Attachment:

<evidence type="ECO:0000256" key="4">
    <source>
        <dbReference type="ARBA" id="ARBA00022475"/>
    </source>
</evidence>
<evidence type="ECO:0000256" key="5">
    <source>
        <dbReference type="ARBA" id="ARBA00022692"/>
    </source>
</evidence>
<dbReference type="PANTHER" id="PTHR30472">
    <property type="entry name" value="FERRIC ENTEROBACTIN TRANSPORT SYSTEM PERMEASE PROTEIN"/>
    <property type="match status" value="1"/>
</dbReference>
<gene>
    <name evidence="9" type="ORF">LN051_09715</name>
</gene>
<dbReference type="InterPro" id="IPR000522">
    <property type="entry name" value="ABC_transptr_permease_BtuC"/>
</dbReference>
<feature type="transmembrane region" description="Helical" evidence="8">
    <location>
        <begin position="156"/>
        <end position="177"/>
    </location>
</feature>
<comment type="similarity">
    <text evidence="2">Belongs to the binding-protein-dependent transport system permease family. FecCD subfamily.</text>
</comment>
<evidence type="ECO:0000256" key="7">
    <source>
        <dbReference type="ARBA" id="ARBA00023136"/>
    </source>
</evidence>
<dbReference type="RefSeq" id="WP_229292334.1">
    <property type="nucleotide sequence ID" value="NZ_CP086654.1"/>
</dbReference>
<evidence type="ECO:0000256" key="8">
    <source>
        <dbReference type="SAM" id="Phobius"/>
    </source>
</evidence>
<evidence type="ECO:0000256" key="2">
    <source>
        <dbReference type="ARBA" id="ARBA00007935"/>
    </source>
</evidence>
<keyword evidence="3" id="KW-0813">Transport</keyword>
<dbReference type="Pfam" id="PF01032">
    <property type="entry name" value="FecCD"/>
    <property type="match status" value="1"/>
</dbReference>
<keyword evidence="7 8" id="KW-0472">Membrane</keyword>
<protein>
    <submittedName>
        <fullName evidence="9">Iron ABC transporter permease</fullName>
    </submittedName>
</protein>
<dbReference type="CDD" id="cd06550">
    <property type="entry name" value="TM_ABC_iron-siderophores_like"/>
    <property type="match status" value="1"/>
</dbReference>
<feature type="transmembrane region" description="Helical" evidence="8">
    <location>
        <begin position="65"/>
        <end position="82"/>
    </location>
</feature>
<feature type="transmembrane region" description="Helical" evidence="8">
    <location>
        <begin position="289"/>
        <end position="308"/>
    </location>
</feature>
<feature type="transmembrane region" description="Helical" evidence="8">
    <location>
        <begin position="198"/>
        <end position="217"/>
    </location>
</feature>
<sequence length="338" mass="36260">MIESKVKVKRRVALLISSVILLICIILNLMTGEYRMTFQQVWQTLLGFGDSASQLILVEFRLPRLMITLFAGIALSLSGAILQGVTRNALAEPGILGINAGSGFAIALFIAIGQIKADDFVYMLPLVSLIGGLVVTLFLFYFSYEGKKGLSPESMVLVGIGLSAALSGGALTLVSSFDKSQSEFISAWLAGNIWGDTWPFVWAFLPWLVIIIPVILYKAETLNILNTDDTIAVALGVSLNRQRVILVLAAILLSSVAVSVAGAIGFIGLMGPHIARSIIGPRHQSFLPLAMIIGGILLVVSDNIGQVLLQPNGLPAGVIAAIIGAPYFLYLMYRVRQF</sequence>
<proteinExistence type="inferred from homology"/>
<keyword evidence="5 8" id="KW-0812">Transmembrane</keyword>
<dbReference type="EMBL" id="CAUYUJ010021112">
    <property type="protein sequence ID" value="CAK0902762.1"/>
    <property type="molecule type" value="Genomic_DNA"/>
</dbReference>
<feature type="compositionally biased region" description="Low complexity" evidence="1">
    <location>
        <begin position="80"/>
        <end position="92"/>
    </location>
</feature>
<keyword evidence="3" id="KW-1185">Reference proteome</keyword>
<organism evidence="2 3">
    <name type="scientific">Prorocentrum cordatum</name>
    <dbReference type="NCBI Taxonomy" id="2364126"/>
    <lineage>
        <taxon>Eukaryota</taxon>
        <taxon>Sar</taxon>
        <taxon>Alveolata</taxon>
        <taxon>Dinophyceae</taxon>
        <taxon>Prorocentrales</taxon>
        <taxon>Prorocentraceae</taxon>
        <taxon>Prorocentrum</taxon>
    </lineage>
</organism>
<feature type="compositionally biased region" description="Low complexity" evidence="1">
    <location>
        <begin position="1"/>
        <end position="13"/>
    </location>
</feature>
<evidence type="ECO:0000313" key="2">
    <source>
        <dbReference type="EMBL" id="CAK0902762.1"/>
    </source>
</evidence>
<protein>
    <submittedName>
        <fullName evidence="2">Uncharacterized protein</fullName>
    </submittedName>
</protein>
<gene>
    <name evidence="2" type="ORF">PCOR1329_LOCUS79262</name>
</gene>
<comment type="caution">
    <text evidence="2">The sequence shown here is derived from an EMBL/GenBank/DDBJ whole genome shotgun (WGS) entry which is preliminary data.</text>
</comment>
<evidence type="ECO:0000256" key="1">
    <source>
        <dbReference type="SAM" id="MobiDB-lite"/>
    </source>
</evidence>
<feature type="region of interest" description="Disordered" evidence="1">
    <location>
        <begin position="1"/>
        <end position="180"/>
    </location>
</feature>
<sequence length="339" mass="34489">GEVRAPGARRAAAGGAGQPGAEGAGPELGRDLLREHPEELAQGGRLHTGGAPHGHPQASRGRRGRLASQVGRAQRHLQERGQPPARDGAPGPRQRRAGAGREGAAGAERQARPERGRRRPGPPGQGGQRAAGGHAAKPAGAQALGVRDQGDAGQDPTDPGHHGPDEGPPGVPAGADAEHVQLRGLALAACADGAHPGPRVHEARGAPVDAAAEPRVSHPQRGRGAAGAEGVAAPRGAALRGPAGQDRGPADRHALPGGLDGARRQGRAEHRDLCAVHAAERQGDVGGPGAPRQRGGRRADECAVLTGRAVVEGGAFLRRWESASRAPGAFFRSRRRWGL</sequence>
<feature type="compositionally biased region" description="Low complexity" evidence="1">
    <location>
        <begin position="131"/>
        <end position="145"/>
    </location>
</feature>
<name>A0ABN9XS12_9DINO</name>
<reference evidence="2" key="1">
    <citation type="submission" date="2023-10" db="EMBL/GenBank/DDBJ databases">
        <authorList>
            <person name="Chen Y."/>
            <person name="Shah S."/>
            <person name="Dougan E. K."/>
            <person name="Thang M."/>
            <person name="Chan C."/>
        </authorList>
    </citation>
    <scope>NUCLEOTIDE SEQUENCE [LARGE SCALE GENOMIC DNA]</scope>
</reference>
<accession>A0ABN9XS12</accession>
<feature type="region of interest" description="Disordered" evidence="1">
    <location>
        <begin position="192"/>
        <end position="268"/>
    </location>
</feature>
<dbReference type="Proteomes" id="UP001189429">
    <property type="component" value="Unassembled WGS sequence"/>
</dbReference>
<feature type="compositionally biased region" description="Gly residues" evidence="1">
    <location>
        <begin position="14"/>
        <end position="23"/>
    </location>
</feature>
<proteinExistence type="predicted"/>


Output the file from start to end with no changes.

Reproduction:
<evidence type="ECO:0000256" key="4">
    <source>
        <dbReference type="ARBA" id="ARBA00022475"/>
    </source>
</evidence>
<evidence type="ECO:0000256" key="5">
    <source>
        <dbReference type="ARBA" id="ARBA00022692"/>
    </source>
</evidence>
<dbReference type="PANTHER" id="PTHR30472">
    <property type="entry name" value="FERRIC ENTEROBACTIN TRANSPORT SYSTEM PERMEASE PROTEIN"/>
    <property type="match status" value="1"/>
</dbReference>
<gene>
    <name evidence="9" type="ORF">LN051_09715</name>
</gene>
<dbReference type="InterPro" id="IPR000522">
    <property type="entry name" value="ABC_transptr_permease_BtuC"/>
</dbReference>
<feature type="transmembrane region" description="Helical" evidence="8">
    <location>
        <begin position="156"/>
        <end position="177"/>
    </location>
</feature>
<comment type="similarity">
    <text evidence="2">Belongs to the binding-protein-dependent transport system permease family. FecCD subfamily.</text>
</comment>
<evidence type="ECO:0000256" key="7">
    <source>
        <dbReference type="ARBA" id="ARBA00023136"/>
    </source>
</evidence>
<dbReference type="RefSeq" id="WP_229292334.1">
    <property type="nucleotide sequence ID" value="NZ_CP086654.1"/>
</dbReference>
<evidence type="ECO:0000256" key="8">
    <source>
        <dbReference type="SAM" id="Phobius"/>
    </source>
</evidence>
<evidence type="ECO:0000256" key="2">
    <source>
        <dbReference type="ARBA" id="ARBA00007935"/>
    </source>
</evidence>
<keyword evidence="3" id="KW-0813">Transport</keyword>
<dbReference type="Pfam" id="PF01032">
    <property type="entry name" value="FecCD"/>
    <property type="match status" value="1"/>
</dbReference>
<keyword evidence="7 8" id="KW-0472">Membrane</keyword>
<protein>
    <submittedName>
        <fullName evidence="9">Iron ABC transporter permease</fullName>
    </submittedName>
</protein>
<dbReference type="CDD" id="cd06550">
    <property type="entry name" value="TM_ABC_iron-siderophores_like"/>
    <property type="match status" value="1"/>
</dbReference>
<feature type="transmembrane region" description="Helical" evidence="8">
    <location>
        <begin position="65"/>
        <end position="82"/>
    </location>
</feature>
<feature type="transmembrane region" description="Helical" evidence="8">
    <location>
        <begin position="289"/>
        <end position="308"/>
    </location>
</feature>
<feature type="transmembrane region" description="Helical" evidence="8">
    <location>
        <begin position="198"/>
        <end position="217"/>
    </location>
</feature>
<sequence length="338" mass="36260">MIESKVKVKRRVALLISSVILLICIILNLMTGEYRMTFQQVWQTLLGFGDSASQLILVEFRLPRLMITLFAGIALSLSGAILQGVTRNALAEPGILGINAGSGFAIALFIAIGQIKADDFVYMLPLVSLIGGLVVTLFLFYFSYEGKKGLSPESMVLVGIGLSAALSGGALTLVSSFDKSQSEFISAWLAGNIWGDTWPFVWAFLPWLVIIIPVILYKAETLNILNTDDTIAVALGVSLNRQRVILVLAAILLSSVAVSVAGAIGFIGLMGPHIARSIIGPRHQSFLPLAMIIGGILLVVSDNIGQVLLQPNGLPAGVIAAIIGAPYFLYLMYRVRQF</sequence>
<proteinExistence type="inferred from homology"/>
<keyword evidence="5 8" id="KW-0812">Transmembrane</keyword>
<dbReference type="EMBL" id="CAUYUJ010021112">
    <property type="protein sequence ID" value="CAK0902762.1"/>
    <property type="molecule type" value="Genomic_DNA"/>
</dbReference>
<feature type="compositionally biased region" description="Low complexity" evidence="1">
    <location>
        <begin position="80"/>
        <end position="92"/>
    </location>
</feature>
<keyword evidence="3" id="KW-1185">Reference proteome</keyword>
<organism evidence="2 3">
    <name type="scientific">Prorocentrum cordatum</name>
    <dbReference type="NCBI Taxonomy" id="2364126"/>
    <lineage>
        <taxon>Eukaryota</taxon>
        <taxon>Sar</taxon>
        <taxon>Alveolata</taxon>
        <taxon>Dinophyceae</taxon>
        <taxon>Prorocentrales</taxon>
        <taxon>Prorocentraceae</taxon>
        <taxon>Prorocentrum</taxon>
    </lineage>
</organism>
<feature type="compositionally biased region" description="Low complexity" evidence="1">
    <location>
        <begin position="1"/>
        <end position="13"/>
    </location>
</feature>
<evidence type="ECO:0000313" key="2">
    <source>
        <dbReference type="EMBL" id="CAK0902762.1"/>
    </source>
</evidence>
<protein>
    <submittedName>
        <fullName evidence="2">Uncharacterized protein</fullName>
    </submittedName>
</protein>
<gene>
    <name evidence="2" type="ORF">PCOR1329_LOCUS79262</name>
</gene>
<comment type="caution">
    <text evidence="2">The sequence shown here is derived from an EMBL/GenBank/DDBJ whole genome shotgun (WGS) entry which is preliminary data.</text>
</comment>
<evidence type="ECO:0000256" key="1">
    <source>
        <dbReference type="SAM" id="MobiDB-lite"/>
    </source>
</evidence>
<feature type="region of interest" description="Disordered" evidence="1">
    <location>
        <begin position="1"/>
        <end position="180"/>
    </location>
</feature>
<sequence length="339" mass="34489">GEVRAPGARRAAAGGAGQPGAEGAGPELGRDLLREHPEELAQGGRLHTGGAPHGHPQASRGRRGRLASQVGRAQRHLQERGQPPARDGAPGPRQRRAGAGREGAAGAERQARPERGRRRPGPPGQGGQRAAGGHAAKPAGAQALGVRDQGDAGQDPTDPGHHGPDEGPPGVPAGADAEHVQLRGLALAACADGAHPGPRVHEARGAPVDAAAEPRVSHPQRGRGAAGAEGVAAPRGAALRGPAGQDRGPADRHALPGGLDGARRQGRAEHRDLCAVHAAERQGDVGGPGAPRQRGGRRADECAVLTGRAVVEGGAFLRRWESASRAPGAFFRSRRRWGL</sequence>
<feature type="compositionally biased region" description="Low complexity" evidence="1">
    <location>
        <begin position="131"/>
        <end position="145"/>
    </location>
</feature>
<name>A0ABN9XS12_9DINO</name>
<reference evidence="2" key="1">
    <citation type="submission" date="2023-10" db="EMBL/GenBank/DDBJ databases">
        <authorList>
            <person name="Chen Y."/>
            <person name="Shah S."/>
            <person name="Dougan E. K."/>
            <person name="Thang M."/>
            <person name="Chan C."/>
        </authorList>
    </citation>
    <scope>NUCLEOTIDE SEQUENCE [LARGE SCALE GENOMIC DNA]</scope>
</reference>
<accession>A0ABN9XS12</accession>
<feature type="region of interest" description="Disordered" evidence="1">
    <location>
        <begin position="192"/>
        <end position="268"/>
    </location>
</feature>
<dbReference type="Proteomes" id="UP001189429">
    <property type="component" value="Unassembled WGS sequence"/>
</dbReference>
<feature type="compositionally biased region" description="Gly residues" evidence="1">
    <location>
        <begin position="14"/>
        <end position="23"/>
    </location>
</feature>
<proteinExistence type="predicted"/>